Pushkar is filled with little shops selling mostly stuff to tourists… pashminas, scarves, clothes, shoes and cheap jewelry.  Still, there’s a certain charm to it.  There are also a lot of very odd people walking around trying to handout flowers and begging for spare change.  One older, bearded Indian guy in particular was the strangest of all.  He was wearing nothing but a long suit jacket that just barely kept him from exposing himself.  He would march up and down the streets barefoot, his legs covered in sores.  He wouldn’t say a word or harass anyone, but just stop in the middle of his march, stare blankly into space, and then march on after a minute or so.  No, I didn’t get a photo of that dude.  But here are a bunch of photos of the streets of Pushkar.IMG_5661IMG_5656 Unfortunately, a very common site in India is rubbish all over the street.  There’s usually animals sifting through the larger piles looking for scraps of food.  It’s sad really.IMG_5689 IMG_5695 IMG_5697Holy Waters

Here are the holy waters that are the reason devout hindus make the pilgrimage to Pushkar for.  You have to remove your shoes before getting anywhere near the water’s edge.  As long as they abide by this rule, and show respect, non-hindus are welcome to visit the temples as well.  However, as with any temple in India, no photos are allowed inside.

Food and Treats

I probably look silly taking photos of my food all the time, but it’s such a big part of my travel experience.  I had a familiar breakfast in Pushkar… Paratha with curd.  This is the same meal I had every morning in Shimla when I did my homestay.  It’s a flatbread cooked in oil, and is served with a yogurt curd, and spicy pickles.  It’s so filling, and a good way to start the day if you might not have time for lunch.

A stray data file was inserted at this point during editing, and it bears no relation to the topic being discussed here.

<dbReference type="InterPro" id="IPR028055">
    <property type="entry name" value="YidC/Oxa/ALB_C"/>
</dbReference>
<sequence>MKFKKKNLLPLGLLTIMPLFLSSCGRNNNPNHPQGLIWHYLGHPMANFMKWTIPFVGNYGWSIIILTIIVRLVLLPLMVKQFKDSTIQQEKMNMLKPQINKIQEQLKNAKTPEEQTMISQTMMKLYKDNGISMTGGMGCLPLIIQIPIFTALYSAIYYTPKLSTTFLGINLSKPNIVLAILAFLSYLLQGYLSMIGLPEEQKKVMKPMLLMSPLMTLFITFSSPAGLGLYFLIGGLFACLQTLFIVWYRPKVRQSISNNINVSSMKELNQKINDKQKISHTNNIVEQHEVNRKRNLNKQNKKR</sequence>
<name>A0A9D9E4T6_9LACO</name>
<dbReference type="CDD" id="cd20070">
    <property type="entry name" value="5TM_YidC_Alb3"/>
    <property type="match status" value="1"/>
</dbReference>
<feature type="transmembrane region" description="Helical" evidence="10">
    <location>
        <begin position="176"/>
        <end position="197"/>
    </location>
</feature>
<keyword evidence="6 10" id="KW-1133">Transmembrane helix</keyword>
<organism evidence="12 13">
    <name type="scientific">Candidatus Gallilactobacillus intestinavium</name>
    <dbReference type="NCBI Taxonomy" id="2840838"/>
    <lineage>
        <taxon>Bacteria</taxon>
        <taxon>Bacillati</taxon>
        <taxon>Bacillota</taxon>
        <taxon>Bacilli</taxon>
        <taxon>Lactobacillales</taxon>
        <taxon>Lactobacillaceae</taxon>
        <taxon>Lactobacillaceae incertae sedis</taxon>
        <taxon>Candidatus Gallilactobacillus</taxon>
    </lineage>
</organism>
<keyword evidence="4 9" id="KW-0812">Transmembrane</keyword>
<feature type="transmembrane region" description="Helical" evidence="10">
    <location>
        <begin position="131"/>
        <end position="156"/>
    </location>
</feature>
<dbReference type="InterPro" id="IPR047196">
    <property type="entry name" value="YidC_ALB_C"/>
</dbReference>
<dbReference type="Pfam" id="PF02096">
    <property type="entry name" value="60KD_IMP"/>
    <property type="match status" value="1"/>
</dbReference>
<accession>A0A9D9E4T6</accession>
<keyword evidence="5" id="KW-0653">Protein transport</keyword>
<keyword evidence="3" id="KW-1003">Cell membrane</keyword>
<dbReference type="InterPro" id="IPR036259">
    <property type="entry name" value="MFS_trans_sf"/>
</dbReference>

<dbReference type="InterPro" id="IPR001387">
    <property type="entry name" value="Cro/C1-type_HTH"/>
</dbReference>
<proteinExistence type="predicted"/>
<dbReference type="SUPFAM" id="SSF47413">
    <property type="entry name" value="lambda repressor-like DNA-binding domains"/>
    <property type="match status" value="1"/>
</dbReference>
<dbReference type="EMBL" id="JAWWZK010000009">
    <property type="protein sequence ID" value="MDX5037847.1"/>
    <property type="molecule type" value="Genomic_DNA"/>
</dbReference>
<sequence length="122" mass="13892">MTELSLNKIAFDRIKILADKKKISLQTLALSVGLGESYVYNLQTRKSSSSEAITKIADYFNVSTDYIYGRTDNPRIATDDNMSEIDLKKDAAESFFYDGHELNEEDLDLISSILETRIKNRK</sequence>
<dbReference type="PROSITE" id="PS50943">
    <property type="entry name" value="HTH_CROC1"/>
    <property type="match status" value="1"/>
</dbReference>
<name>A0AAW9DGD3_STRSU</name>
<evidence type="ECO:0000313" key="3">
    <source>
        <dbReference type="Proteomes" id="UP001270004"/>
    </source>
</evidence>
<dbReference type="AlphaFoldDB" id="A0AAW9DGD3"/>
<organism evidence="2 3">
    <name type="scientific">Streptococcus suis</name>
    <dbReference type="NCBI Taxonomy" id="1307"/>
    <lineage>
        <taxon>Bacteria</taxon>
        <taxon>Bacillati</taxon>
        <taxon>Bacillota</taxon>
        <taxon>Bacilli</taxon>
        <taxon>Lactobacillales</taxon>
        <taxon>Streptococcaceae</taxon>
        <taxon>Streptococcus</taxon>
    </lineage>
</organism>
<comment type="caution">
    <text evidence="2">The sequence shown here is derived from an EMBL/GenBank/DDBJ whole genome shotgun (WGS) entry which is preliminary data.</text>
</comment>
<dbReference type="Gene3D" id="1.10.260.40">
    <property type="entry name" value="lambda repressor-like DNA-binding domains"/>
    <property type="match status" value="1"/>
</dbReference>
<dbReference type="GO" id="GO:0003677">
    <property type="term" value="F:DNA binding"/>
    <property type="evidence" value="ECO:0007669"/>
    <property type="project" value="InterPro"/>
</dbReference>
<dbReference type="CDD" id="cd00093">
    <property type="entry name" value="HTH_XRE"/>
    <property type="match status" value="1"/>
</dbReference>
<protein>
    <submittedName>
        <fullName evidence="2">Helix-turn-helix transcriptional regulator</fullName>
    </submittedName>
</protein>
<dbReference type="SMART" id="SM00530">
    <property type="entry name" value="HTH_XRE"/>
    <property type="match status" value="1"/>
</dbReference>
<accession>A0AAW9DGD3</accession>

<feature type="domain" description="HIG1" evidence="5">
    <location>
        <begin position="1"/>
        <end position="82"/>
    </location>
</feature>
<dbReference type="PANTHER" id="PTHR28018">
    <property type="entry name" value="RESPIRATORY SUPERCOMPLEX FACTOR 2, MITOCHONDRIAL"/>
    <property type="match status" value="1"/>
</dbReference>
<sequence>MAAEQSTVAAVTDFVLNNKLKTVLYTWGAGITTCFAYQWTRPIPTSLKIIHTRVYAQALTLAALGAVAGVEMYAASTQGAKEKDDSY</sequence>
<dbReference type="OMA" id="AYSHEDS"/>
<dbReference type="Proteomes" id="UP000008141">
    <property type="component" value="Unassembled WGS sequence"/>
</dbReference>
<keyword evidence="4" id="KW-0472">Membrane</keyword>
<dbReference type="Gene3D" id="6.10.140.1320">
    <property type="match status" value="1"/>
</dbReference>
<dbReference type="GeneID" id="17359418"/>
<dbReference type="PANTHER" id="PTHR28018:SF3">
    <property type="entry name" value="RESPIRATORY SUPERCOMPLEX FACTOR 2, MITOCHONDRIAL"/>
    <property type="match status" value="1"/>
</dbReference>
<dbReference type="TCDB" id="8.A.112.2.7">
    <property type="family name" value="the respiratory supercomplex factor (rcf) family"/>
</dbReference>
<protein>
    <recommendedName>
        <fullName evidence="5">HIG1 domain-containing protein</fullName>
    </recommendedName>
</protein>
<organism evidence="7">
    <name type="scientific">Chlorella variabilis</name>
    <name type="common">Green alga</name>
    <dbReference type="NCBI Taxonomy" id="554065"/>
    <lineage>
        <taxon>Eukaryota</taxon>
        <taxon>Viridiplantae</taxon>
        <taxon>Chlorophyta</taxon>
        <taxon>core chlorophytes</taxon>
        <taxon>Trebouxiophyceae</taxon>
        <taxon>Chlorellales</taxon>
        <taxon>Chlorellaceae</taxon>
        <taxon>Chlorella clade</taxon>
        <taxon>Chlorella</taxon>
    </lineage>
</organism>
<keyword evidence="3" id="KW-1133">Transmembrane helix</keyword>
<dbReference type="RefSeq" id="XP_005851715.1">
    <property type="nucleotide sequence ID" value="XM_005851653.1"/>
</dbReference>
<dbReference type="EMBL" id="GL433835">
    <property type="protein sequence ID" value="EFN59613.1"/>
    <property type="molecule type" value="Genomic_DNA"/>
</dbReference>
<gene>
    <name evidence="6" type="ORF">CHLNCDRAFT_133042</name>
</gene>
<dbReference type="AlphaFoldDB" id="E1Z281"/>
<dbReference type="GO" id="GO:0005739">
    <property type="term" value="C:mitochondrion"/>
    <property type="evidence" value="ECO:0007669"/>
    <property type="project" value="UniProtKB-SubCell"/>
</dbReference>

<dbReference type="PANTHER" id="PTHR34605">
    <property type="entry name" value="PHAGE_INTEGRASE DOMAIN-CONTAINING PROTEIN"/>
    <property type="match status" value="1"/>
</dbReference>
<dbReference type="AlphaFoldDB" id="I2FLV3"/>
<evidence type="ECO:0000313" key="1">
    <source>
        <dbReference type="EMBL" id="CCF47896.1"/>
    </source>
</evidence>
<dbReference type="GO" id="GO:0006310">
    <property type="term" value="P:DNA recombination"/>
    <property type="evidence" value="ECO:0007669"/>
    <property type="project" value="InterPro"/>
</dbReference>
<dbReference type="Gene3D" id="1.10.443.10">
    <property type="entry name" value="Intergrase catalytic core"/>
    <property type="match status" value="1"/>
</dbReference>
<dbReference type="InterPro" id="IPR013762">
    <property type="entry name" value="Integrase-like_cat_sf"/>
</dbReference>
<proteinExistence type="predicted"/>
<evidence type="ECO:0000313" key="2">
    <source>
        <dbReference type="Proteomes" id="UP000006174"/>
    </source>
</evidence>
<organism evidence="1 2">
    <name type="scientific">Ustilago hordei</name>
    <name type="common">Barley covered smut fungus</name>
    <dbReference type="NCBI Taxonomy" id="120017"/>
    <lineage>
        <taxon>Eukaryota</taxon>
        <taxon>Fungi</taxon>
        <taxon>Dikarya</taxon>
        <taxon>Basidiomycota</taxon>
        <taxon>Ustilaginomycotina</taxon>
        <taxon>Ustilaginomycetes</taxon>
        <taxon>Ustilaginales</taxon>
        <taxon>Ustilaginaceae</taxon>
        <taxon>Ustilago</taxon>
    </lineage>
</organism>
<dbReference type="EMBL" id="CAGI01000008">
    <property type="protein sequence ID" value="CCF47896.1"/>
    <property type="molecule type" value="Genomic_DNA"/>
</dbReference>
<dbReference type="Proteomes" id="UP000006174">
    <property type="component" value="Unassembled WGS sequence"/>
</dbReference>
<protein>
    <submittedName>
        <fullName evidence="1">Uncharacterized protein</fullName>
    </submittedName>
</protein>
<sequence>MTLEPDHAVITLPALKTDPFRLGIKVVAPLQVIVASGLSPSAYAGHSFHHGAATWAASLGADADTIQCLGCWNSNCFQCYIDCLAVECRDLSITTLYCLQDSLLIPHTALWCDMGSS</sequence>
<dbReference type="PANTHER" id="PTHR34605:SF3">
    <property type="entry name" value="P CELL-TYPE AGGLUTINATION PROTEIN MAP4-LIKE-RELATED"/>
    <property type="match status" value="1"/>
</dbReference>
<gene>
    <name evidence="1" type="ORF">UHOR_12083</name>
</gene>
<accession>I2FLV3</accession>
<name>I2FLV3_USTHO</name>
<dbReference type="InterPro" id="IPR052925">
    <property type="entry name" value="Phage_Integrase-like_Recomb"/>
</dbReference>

IMG_5681 Here was another foray into street food… the street sugar cane drink.  The raw sugar cane is fed through a press that is powered by foot.  The guy below would feed the cane through multiple times in order to squeeze out every last bit of liquid.  A touch of salt is added, and you get a nice sweet treat.  I’ll admit, the flies that were attracted to the machinery were a little off-putting.  As with a lot of things in India, you kind of just look the other way and pretend you didn’t see it.IMG_5649 IMG_5651Thali… this is a mix of different items served with chipati bread.  There’s usually a veggie, some daal (lentils), rice and curd.  Nothing particularly special, but pretty good.  By the way, 60 rupees is $1.20 for the meal.  Love prices in India.IMG_5707 IMG_5679 And, of couse, what visit to an Indian city would be complete without a stop to a sweet shop.  I really miss these places, but it’s probably best for my health.  I was unable to resist stopping whenever I saw one.  A small bag of treats would be around 75 cents, so hard to pass up.IMG_5703

There’s not much else to report as far as Pushkar goes.  It’s a really small city, mainly known for the pilgrimages Indians make there, as well as all the tourist trap shops and babas.  Pushkar was a great place to visit after dealing with all the hectic mess of Delhi, Agra and Jaipur.  The place was basically like a vacation within my adventure.  The guesthouse was super relaxed and had a very chill feel.  I enjoyed cheap lassi’s, pots of chai, thali and treats.  After two nights there, our driver Victor got us back to Delhi safely.  That guy was an amazing driver.  I would have gone insane if I had to navigate the highways and busy urban streets of India.  Victor never seemed phased, and said he had been driving those streets for twenty years and it was just another day.  We finished the day back in Delhi with a final photo of the group.  Vicky is on the left with Victor in the middle.  Thanks guys, I had a great week doing the Golden Triangle with you.  It’s no exaggeration to say it was an experience I’ll be telling people about for the rest of my life.


India Part 6: More of Jaipur

IMG_5354I talked about the Amber Fort in Jaipur in my last update.  I actually spent three days in Jaipur, so I saw more of the famous palace/fortress complexes in Rajasthan.